In the late 20th century, the world has grown increasingly smaller because of advances in technology and the erosion of the nation-state as a political paradigm. The process of globalization--with its promises of a common culture, a common currency, and a common government--offers a new political model for the world that fosters unity and community.
At the same time, however, this process threatens to destroy the values, norms, and ideals that particular cultures have wrought and established and to thereby diminish the power of each culture's unique identity. As globalization occurs, society must decide which values will be normative and what roles that social institutions like religion and education will play in selecting and fostering these values. The contributors to this volume examine both the promise and the threat of globalization using the tools of theological ethics to understand and evaluate the "social contexts of life at the deepest moral and spiritual levels."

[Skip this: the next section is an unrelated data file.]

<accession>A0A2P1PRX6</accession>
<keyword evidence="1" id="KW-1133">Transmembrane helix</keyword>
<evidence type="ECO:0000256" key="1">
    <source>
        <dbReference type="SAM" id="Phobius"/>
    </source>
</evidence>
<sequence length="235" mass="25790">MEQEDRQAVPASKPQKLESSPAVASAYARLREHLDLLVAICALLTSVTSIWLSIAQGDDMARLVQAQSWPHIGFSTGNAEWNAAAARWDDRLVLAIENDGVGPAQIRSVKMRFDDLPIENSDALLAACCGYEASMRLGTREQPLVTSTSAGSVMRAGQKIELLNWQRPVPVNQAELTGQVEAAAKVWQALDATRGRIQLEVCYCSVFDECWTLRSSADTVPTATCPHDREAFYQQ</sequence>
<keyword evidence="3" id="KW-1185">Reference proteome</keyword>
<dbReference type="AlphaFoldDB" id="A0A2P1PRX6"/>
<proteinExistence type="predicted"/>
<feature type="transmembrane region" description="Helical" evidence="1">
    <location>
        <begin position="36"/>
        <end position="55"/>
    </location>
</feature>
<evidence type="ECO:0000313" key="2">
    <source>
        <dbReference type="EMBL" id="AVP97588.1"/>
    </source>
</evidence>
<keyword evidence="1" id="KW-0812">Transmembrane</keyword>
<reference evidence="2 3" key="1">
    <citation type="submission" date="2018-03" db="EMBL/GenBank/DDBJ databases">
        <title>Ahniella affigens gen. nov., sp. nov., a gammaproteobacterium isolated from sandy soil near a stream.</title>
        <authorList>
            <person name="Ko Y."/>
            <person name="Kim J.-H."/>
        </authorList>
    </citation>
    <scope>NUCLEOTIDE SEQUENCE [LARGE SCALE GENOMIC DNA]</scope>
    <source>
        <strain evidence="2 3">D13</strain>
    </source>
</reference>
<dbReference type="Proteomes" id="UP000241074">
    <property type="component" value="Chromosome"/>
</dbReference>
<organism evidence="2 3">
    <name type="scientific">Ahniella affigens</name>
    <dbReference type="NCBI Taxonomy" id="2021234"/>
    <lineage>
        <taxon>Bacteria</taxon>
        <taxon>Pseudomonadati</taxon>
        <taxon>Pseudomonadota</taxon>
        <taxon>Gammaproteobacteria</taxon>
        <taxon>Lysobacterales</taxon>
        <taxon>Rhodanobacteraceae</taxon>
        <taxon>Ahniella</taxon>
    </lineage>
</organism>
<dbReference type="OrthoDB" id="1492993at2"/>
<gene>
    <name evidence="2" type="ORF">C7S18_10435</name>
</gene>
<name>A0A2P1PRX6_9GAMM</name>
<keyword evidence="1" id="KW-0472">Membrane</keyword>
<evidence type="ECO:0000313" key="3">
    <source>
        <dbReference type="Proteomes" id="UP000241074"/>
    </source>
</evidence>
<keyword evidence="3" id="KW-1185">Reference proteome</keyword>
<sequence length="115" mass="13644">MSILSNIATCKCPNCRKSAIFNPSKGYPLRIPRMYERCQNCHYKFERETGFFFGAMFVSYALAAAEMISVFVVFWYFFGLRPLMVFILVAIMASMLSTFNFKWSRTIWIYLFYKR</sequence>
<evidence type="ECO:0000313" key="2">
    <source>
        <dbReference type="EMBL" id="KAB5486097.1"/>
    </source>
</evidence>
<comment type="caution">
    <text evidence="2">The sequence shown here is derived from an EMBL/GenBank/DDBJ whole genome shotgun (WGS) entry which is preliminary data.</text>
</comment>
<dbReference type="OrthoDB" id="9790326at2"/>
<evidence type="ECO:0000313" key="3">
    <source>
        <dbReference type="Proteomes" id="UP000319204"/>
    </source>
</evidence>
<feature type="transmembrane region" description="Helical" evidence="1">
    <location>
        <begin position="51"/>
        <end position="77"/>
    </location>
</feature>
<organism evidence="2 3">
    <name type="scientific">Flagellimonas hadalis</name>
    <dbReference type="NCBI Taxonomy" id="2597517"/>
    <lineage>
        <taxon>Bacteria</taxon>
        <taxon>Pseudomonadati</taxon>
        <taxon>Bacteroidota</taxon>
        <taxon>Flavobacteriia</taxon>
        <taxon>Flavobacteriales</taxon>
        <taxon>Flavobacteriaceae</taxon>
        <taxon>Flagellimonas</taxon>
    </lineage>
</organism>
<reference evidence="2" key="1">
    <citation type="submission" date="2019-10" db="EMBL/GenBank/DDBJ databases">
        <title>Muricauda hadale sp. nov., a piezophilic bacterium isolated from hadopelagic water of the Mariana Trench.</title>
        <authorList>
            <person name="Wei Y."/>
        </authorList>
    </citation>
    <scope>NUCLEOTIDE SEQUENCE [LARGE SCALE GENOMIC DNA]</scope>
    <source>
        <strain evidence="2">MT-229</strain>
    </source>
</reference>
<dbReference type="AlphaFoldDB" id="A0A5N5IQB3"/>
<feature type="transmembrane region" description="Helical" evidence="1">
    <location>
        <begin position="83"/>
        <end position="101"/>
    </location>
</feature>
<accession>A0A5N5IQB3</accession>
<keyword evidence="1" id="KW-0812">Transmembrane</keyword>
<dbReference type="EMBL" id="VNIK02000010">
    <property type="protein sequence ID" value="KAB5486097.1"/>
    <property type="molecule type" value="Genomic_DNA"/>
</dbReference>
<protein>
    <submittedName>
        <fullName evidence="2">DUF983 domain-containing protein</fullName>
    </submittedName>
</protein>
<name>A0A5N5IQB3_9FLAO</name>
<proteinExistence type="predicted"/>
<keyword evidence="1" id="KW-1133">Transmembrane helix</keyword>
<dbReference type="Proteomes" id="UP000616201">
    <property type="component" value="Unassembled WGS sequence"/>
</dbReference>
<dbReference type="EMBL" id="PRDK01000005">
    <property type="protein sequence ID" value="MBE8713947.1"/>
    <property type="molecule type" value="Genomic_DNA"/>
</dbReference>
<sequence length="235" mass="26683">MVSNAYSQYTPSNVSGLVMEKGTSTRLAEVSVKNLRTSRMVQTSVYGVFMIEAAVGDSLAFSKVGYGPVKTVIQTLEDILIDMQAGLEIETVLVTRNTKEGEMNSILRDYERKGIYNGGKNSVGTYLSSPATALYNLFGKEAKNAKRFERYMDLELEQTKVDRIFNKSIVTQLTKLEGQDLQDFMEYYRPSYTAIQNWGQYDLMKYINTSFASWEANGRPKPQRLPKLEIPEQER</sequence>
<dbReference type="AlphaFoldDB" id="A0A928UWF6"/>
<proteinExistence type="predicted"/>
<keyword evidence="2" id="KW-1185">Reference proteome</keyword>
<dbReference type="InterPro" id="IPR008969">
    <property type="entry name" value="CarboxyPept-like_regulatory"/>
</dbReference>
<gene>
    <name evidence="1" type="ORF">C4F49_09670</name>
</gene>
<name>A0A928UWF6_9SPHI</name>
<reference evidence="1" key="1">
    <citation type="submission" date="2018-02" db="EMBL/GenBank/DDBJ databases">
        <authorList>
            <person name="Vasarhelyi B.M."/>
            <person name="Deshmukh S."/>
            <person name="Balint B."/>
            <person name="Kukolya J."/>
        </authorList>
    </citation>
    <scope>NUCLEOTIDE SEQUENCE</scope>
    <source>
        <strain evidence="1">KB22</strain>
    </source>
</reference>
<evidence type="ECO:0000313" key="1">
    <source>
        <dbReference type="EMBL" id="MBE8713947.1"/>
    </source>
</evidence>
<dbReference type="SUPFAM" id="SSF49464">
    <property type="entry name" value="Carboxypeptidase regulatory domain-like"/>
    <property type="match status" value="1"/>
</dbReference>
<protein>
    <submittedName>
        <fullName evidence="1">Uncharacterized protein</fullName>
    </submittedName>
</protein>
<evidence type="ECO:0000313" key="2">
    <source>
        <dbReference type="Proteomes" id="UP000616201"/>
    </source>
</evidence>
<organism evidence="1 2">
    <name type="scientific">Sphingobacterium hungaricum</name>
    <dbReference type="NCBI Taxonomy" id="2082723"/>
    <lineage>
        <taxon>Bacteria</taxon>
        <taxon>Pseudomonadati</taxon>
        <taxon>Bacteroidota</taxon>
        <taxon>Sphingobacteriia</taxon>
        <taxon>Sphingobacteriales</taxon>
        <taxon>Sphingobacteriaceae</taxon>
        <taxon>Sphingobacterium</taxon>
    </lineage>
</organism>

This inaugural volume of a projected four volume series, Theology for the 21st Century: God and Globalization, examines five spheres of life--economics (Mammon), political science (Mars), psychology and sexuality (Eros), the mass media and the arts (Muses), and religion--that foster normative values for society. As the writers argue, their efforts attempt to determine whether "God is behind globalization in any substantive way."
Contributors to the volume include: Roland Robertson, University of Pittsburgh; Yersu Kim, UNESCO; Donald W. Shriver, Jr., New York; William Schweiker, University of Chicago; Mary Stewart Van Leeuwen, Eastern College; David Tracy, University of Chicago. Max L. Stackhouse teaches at Princeton Theological Seminary and is the author of Covenant and Commitments: Faith, Family, and Economic. Peter Paris teaches at Princeton Theological Seminary.